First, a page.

IL-1 receptor antagonist controls transcriptional signature of inflammation in patients with metastatic breast cancer.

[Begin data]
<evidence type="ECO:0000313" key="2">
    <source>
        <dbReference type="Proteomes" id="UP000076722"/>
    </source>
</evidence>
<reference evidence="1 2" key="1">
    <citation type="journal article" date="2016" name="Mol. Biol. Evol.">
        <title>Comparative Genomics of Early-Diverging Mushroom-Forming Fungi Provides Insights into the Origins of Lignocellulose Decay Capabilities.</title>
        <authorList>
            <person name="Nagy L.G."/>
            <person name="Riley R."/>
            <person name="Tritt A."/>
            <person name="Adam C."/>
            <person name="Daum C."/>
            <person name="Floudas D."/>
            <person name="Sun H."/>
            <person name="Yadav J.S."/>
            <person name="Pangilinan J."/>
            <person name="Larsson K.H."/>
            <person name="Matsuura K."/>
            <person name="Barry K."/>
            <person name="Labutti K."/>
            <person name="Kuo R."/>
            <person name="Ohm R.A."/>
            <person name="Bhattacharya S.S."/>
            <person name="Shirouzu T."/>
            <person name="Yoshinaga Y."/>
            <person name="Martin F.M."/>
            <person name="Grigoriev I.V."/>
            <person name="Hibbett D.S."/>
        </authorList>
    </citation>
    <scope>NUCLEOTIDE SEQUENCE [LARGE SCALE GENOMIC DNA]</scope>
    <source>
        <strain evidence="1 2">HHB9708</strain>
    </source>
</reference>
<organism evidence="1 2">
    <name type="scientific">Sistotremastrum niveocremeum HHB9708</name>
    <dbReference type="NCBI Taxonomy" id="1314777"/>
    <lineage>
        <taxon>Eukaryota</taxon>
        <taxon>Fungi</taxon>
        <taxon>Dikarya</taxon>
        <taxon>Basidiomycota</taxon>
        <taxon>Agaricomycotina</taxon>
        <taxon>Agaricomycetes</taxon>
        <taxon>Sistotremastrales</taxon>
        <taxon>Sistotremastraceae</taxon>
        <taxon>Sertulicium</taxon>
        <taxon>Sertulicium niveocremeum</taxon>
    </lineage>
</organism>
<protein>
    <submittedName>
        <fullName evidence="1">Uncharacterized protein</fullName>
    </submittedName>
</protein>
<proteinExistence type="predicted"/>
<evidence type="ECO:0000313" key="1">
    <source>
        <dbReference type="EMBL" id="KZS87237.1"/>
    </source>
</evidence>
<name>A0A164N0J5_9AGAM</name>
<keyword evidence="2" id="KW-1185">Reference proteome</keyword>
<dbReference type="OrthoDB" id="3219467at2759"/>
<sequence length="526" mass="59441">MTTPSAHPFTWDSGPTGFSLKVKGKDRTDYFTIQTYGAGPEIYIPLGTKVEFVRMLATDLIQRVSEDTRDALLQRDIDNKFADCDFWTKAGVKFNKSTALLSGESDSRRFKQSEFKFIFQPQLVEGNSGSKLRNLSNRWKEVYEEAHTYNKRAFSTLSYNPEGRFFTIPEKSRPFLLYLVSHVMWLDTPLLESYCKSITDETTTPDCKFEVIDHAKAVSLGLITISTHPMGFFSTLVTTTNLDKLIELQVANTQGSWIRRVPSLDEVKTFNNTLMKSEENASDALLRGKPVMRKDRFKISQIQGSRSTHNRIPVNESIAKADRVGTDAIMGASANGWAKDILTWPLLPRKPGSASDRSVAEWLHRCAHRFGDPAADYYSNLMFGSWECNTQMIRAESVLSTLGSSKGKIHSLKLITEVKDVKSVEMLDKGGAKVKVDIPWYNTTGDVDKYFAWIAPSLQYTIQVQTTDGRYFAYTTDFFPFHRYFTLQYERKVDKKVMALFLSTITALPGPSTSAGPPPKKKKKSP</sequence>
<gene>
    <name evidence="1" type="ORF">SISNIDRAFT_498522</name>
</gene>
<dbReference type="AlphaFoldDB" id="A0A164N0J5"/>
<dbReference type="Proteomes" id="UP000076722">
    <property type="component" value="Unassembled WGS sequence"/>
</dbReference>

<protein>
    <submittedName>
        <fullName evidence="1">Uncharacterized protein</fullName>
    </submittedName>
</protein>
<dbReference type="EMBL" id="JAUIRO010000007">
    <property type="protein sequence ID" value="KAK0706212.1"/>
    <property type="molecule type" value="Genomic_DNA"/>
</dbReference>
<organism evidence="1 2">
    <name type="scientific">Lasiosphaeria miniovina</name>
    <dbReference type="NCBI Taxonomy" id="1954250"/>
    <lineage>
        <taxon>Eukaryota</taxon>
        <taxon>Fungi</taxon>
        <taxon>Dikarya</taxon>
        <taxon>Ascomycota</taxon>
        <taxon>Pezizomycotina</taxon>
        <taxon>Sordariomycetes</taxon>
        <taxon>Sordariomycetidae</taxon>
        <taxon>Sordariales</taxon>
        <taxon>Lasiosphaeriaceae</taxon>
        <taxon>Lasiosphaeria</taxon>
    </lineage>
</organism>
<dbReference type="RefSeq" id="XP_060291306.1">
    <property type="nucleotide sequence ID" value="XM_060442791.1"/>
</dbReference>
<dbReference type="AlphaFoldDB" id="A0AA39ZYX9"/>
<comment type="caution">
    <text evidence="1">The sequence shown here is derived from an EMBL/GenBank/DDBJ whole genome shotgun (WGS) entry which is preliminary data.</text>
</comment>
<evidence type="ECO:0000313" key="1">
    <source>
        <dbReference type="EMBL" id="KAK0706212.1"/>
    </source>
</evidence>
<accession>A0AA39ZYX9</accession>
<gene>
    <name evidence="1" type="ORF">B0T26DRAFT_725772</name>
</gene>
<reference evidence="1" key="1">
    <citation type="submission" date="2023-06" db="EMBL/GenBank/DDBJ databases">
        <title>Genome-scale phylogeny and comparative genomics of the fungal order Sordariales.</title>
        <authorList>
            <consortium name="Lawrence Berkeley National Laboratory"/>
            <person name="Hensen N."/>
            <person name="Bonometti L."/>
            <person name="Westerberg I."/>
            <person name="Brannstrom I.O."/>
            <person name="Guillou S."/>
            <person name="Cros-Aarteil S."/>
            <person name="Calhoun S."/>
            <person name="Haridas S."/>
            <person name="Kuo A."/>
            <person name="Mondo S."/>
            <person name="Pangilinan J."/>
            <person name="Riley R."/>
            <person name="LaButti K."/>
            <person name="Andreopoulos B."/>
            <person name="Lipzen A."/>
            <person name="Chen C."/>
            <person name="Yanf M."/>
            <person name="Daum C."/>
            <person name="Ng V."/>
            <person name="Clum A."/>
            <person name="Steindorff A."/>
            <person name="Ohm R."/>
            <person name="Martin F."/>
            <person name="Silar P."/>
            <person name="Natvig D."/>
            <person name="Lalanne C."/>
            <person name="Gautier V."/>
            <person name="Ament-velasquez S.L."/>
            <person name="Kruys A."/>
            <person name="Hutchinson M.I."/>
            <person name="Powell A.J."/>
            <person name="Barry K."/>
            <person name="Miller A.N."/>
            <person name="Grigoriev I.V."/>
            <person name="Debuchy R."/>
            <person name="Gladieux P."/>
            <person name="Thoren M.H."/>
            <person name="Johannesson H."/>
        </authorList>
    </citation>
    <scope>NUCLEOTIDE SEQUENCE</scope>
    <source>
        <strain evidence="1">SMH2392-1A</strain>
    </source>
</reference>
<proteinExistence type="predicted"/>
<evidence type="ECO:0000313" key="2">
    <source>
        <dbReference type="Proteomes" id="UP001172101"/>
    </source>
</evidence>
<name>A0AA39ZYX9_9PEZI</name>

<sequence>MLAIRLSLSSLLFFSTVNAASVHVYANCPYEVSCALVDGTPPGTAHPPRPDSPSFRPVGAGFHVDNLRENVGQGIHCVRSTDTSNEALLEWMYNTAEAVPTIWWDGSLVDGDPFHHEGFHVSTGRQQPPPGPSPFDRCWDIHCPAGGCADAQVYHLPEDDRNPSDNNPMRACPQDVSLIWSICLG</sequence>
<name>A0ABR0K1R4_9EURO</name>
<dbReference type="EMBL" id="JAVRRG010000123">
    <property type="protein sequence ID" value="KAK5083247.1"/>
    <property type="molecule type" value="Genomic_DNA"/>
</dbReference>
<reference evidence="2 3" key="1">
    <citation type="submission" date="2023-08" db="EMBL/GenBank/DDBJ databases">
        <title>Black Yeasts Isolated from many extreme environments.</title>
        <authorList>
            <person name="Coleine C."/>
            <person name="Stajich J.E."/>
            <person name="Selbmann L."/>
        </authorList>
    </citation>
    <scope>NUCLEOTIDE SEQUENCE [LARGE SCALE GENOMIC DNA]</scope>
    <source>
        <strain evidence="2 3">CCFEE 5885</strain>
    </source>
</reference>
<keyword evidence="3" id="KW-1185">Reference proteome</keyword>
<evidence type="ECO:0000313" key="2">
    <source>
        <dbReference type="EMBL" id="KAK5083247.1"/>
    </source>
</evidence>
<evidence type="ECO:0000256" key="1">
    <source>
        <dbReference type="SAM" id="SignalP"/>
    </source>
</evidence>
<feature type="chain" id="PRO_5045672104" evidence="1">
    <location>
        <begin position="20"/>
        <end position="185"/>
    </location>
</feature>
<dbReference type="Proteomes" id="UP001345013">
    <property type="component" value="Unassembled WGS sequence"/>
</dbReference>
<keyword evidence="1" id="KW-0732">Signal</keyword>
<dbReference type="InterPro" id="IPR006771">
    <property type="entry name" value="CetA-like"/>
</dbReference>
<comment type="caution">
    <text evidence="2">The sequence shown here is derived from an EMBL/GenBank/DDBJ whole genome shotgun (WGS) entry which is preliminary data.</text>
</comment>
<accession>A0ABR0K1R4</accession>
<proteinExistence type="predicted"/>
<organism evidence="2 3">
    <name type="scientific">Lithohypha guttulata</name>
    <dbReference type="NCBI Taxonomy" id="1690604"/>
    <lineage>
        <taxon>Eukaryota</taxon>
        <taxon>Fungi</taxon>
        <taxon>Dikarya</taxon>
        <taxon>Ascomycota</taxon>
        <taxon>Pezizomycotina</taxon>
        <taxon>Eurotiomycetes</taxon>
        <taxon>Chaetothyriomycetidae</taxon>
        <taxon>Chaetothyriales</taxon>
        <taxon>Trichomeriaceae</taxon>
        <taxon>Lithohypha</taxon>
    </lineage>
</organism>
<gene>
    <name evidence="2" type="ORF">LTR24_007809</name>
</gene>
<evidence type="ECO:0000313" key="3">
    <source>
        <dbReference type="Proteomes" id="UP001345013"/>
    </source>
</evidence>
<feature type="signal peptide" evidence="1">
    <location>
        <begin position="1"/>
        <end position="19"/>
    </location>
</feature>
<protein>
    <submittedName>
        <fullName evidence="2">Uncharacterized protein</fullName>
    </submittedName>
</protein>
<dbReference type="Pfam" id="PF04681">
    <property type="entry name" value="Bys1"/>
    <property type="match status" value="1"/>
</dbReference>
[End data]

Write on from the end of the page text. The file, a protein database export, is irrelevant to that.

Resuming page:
Inflammation affects tumor immune surveillance and resistance to therapy. However, no approved treatments aimed at decreasing chronic tumor-associated inflammation are available, largely due to incomplete understanding of pathogenesis. Here we show that production of interleukin (IL)-1β in primary breast cancer (BC) tumors is linked to advanced disease and originates from tumor-infiltrating CD11c+ myeloid cells. IL-1β production was triggered by cancer cell membrane-derived TGF-β, and neutralizing TGF-β or IL-1 receptor prevented BC progression in a humanized mouse model. Patients with metastatic HER2-negative BC displayed a transcriptional signature of inflammation in the blood leukocytes, which was attenuated by IL-1 blockade. When present in primary BC tumors, this signature discriminated patients with poor clinical outcomes in two independent public datasets (TCGA and METABRIC).